New Here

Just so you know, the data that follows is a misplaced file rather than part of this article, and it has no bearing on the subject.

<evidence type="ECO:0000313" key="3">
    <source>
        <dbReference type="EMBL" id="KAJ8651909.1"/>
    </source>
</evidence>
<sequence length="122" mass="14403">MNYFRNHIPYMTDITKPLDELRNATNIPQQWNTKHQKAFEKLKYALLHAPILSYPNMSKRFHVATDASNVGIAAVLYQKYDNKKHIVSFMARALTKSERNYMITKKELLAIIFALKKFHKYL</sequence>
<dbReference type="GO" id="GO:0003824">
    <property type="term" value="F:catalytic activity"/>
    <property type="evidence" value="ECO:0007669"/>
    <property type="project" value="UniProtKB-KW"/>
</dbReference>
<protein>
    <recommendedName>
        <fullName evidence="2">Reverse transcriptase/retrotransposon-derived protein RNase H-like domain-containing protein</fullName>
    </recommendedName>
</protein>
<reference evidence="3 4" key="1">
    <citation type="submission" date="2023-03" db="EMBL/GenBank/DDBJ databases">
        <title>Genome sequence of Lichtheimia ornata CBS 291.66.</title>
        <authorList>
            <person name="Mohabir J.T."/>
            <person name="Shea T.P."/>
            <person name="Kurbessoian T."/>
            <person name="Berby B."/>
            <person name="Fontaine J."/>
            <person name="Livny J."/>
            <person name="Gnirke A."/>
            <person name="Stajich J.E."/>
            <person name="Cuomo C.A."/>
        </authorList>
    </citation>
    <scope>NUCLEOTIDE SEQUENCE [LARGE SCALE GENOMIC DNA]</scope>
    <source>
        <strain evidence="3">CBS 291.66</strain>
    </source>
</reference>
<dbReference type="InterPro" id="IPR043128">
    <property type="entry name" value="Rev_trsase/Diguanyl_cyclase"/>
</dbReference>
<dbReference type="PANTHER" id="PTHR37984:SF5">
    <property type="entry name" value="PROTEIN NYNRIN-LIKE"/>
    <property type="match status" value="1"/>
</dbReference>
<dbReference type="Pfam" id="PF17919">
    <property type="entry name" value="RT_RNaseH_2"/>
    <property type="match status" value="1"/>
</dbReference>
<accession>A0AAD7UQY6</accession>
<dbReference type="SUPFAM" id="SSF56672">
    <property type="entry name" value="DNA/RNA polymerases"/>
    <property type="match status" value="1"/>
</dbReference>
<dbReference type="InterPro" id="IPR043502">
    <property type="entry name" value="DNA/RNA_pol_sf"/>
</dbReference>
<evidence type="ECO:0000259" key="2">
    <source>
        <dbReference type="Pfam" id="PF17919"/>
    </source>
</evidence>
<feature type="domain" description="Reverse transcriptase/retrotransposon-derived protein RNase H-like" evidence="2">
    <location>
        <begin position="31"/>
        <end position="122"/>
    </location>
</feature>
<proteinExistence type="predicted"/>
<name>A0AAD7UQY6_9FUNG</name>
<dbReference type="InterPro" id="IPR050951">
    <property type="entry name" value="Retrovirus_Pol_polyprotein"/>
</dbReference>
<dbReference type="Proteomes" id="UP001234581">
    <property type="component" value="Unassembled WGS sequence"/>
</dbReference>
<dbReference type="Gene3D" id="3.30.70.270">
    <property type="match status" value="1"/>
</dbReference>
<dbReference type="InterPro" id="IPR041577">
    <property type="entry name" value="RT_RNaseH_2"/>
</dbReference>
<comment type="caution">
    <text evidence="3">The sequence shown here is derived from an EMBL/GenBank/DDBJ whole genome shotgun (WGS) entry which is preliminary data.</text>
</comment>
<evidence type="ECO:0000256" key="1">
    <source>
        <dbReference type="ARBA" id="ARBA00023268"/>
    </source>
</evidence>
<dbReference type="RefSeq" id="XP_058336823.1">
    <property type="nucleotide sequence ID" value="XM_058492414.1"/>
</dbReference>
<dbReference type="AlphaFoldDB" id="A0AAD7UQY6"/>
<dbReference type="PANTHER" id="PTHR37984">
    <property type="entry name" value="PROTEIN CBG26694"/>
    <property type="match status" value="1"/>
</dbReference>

Hi- just wanted to intro myself...glad to know that things can be better and worse and I am just feeling overwhelmed after fighting the problem with no help, no medications, being blamed for it all and being told it was all me and my parenting...though this is questionable in my mind as I was a childcare worker for about 20 yrs...been there, done that with the 'parenting' skills and stuff for years and classes :smile: difficult child is now 9 1/2 classic ADHD/ODD diagnosised after several rounds of testing from the time he was 1 1/2 until he was 5 when he told the psychiatric to go screw himself he wasn't doing it and then hid under the exam table screaming for over an hour until I could pick him up :smile: they wanted to put him on medications for the ADHD and told me the ODD was mostly like the result of bad parenting (uh, hello, I have an older child who is NORMAL). But anyways, I decided to not go the medications route and have done everything possible to keep from putting him on medications as I know the consequences biologically of some the stuff long term and too much isn't known and well, no good answers for some of the questions. I am a certified counselor, massage therapist, started nursing school (quit...too much stress at home) ordained minister, certified preschool teacher, certified herbal counselor and clinical otherwords I am dangerous lol, know too much and ask too many questions. But after 9 yrs of dealing with knock down, drag out temper-tantrums, defiance, and more I have had it. I do the options, I do requests and resort to spanking after being pushed to the limit for the millionth time in 1 hour. His impulsiveness is getting worse as he gets older to the point that my house has become a prison for my younger childerns sake. I do reiki with him (helps for like 2 hours) aromatherapy (problem is compliance with using it) homeopathy (compliance again) and now have a doctors appointment in 2 weeks for medications from his easy child. On top of all this I deal with my own stress related health issues of Graves disease which makes things difficult. My husband (my difficult child's step-father) is BiPolar (BP)/ADHD/sober alcoholic (10yrs) is no help and thinks I am nuts for putting him on medications finally but HE certainly doesn't help with things (by the way he is not on any medications himself, refuses) so I got double trouble and now my 3 1/2 yr old thinks that NORMAL is what her brother does and the 2 yr. old just looks at everyone like they are nuts own circus come home to roost.